Twenty. Eight. Years. That's how long the little French-Japanese bakery by the name of Joli Kobe has been baking bread and building a clientele in Sandy Springs. Can you even imagine what this congested stretch of Roswell Road looked like 28 years ago? How much the neighborhoods around it have changed? How the dining tastes of the people around it have evolved?
Back then, not many Atlantans had heard of ramen, let alone kimchi and bacon dashi. But pound cake and croissant and chicken salad? Mais, oui! In the beginning, Joli Kobe forged a successful path based on comforting baked goods and elegant sandwiches sprinkled with exotic touches. But today, when places like Miso Izakaya are winning raves with bold, Japanese-inflected concoctions, and the globe-spanning eateries of Buford Highway are so integral to Atlanta dining, there's clearly a demand for food that embraces more than just marginal inspirations.
So after nearly three decades, Joli Kobe is embracing its heritage much more overtly. The pastry-centric bakery has been joined by a full-fledged bistro, and the choice of Mihoko Obunai to lead the kitchen seems a match made in French-Japanese heaven. Obunai grew up in Japan before training at the French Culinary Institute in New York. She first made her mark in Atlanta in 2006 as co-chef and co-owner of the now-shuttered Repast, a restaurant that brilliantly intertwined the flavors of Japan and the American South.
Since taking the reins in February, Obunai's bistro menus are slowly and steadily taking shape, like a bridge under construction from Joli Kobe's past into something new. The restaurant is still figuring out how to get regulars interested in what sits on the other side.
What Obunai is crafting now at Joli Kobe is rife with Japanese influence and a hefty dose of local organics. Outwardly, Joli Kobe exhibits a touch of muted Asian elegance amid the plethora of chain restaurants at the Prado development just inside I-285. The interior follows suit, subtly Japanese, with a wood-dominated minimalism that feels neither warm nor overdone. As you walk in, the tempting bakery is to the right, the bistro to the left. The dining room gets a view of an impressively outfitted open kitchen and a typically deserted (but well-stocked) bar.
At a recent lunch, I noticed two different tables of women of a certain age who looked over their menus with befuddlement. One asked the waiter, "Do you have the old menu?" And, actually, he did. The server quickly produced a five-item menu of Joli Kobe café "originals" like curry chicken salad and a simple grilled chicken sandwich. The woman's relief was palpable.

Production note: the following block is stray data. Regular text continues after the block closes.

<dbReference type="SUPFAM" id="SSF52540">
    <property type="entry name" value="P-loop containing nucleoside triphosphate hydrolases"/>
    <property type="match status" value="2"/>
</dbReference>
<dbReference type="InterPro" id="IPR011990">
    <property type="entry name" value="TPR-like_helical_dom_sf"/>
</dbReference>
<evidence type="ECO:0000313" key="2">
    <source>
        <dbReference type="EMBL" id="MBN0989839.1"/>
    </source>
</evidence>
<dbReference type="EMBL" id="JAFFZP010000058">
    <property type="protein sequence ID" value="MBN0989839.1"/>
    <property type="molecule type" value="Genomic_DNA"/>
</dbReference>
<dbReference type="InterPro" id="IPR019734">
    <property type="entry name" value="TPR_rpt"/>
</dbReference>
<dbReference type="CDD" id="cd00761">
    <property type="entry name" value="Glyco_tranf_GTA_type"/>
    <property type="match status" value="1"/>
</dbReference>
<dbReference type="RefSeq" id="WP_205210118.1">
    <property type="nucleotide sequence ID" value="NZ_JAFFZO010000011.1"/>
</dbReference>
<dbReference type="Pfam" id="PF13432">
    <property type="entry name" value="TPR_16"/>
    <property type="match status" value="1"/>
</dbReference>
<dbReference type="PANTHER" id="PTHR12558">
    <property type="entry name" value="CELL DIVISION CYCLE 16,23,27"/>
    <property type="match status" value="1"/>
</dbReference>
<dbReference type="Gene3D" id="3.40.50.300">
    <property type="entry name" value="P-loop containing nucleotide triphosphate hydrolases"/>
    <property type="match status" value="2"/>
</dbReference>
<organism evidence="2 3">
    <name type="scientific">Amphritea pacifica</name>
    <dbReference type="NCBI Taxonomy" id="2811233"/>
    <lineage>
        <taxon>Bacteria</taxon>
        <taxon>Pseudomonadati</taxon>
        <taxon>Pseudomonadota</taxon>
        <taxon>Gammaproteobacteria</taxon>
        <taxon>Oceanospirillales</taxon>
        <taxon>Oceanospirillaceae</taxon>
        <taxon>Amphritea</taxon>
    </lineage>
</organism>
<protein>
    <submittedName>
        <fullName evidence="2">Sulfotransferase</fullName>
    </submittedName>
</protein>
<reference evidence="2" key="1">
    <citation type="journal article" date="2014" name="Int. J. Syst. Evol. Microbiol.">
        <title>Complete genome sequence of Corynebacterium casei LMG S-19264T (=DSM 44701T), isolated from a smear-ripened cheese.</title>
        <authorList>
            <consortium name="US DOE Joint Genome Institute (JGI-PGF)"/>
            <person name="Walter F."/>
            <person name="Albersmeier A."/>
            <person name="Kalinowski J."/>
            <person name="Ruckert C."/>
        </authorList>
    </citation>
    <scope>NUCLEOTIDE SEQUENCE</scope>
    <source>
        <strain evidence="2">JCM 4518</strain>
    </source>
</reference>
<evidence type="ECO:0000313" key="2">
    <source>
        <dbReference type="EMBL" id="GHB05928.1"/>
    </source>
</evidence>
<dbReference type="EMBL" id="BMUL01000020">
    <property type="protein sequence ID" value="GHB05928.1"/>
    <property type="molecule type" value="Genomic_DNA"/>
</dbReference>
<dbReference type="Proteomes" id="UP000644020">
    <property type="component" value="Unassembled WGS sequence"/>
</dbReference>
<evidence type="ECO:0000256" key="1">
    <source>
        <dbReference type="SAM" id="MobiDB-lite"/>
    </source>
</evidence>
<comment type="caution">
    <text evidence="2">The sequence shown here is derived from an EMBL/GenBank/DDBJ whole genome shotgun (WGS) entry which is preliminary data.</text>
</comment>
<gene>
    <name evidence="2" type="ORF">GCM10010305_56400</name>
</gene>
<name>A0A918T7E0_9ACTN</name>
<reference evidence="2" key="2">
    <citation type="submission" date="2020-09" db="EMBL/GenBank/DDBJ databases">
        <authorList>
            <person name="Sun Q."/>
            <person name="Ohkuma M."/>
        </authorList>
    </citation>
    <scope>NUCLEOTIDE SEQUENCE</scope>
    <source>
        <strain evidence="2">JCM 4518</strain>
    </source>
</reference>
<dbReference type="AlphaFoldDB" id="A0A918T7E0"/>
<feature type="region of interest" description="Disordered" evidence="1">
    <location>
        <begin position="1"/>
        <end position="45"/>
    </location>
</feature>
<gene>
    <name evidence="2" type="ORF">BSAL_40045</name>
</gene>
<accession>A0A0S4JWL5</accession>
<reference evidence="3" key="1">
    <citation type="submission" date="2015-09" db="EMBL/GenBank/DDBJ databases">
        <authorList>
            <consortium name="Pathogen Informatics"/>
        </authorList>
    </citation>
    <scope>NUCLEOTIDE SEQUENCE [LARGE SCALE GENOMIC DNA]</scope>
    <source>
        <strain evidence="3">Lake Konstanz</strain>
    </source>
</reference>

Joli Kobe's lunch menu — the new one — breaks out into salads ($9), sandwiches ($9-$10), and more substantial plates ($10-$16). The offerings change frequently, driven by seasonal produce or meats available from purveyors like Gum Creek Farms or Woodland Gardens. Obunai's roots show up strongly in dishes like the ever-evolving bowl of tonkotsu ramen, sometimes with pork belly, sometimes beef, sometimes spicy, often graced by house-made kimchi. On a few visits, the ramen has ranged from rich and intoxicating pork and noodle heaven to mild and subtly pleasant, depending on the iteration. Her instincts seem well-suited to seafood as well, with house-cured salmon and smoked trout showing a cared-for clarity of each fish's flavor, paired with crisp accents like yuzu-pickled cucumber or shaved hakurei turnips.
Obunai's lunchtime sandwiches are bold. Plump, messy fried oysters come slathered in remoulade, topped with pickled jalapeño, piled inside thick, buttered slices of pain de mie. A crisp, fried pork cutlet topped with chili garlic aïoli and a Brussels sprouts kimchi bursts with bright flavor, but was a bit too dry in some places, too chewy in others. A decadent croissant, spread with mayonnaise and filled with thin slices of speck and melted Georgia Jack cheese, is pure, gooey indulgence.
It's a bit jarring that these fatty flavor bombs sit beside many other menu items that proudly call out their vegan or gluten-free nature, but an elegantly composed bowl of quinoa with granny smith apples over crisp and flavorful mixed greens is a light and wholesome departure.
The 10-item dinner menu hews more closely to Obunai's hallmarks, starting off with veggie-focused small plates (around $6) like wild mushrooms and spring onions a la plancha, or simple sautéed chard with assertive ginger accents. The handful of entrées ($12-$16) also depends on what's come in from the farm — maybe an unusual cut of beef, like a lean but juicy teres major steak, quickly seared and served over a thin bourbon jus with a side of soft, curry-spiced carrots. Or smoky Georgia trout, drizzled with tangy yuzu vinaigrette, served with a tangle of grilled asparagus and fresh arugula.
The beverage menu is fairly concise, but still offers a range of interesting sakes, shochu, eclectic wines by the glass, and several good Japanese and craft beers. The bar seems fully stocked, but I've yet to see any sort of cocktail list.
Once paired with a glass of unusual sake or shochu, a meal at Joli Kobe starts to feel more like the kind of adventurous, almost-fine-dining bistro that could pull people from all over town. The kitchen may not quite be firing at full steam yet, and the service staff could use some experience, but this is the type of change that I hope Sandy Springs will embrace. An inescapable aspect of dinner at Joli Kobe over the past few weeks has been the utter lack of fellow diners.
Owner Vic Watanabe says, "We feel that it is time to introduce new Japanese food and culture to this community." Hopefully more people, in Sandy Springs and beyond, will catch on to what Joli Kobe is doing. I'm certainly eager to see where Joli Kobe can go, where the bridge Obunai is building will lead. After 28 years, isn't it about time?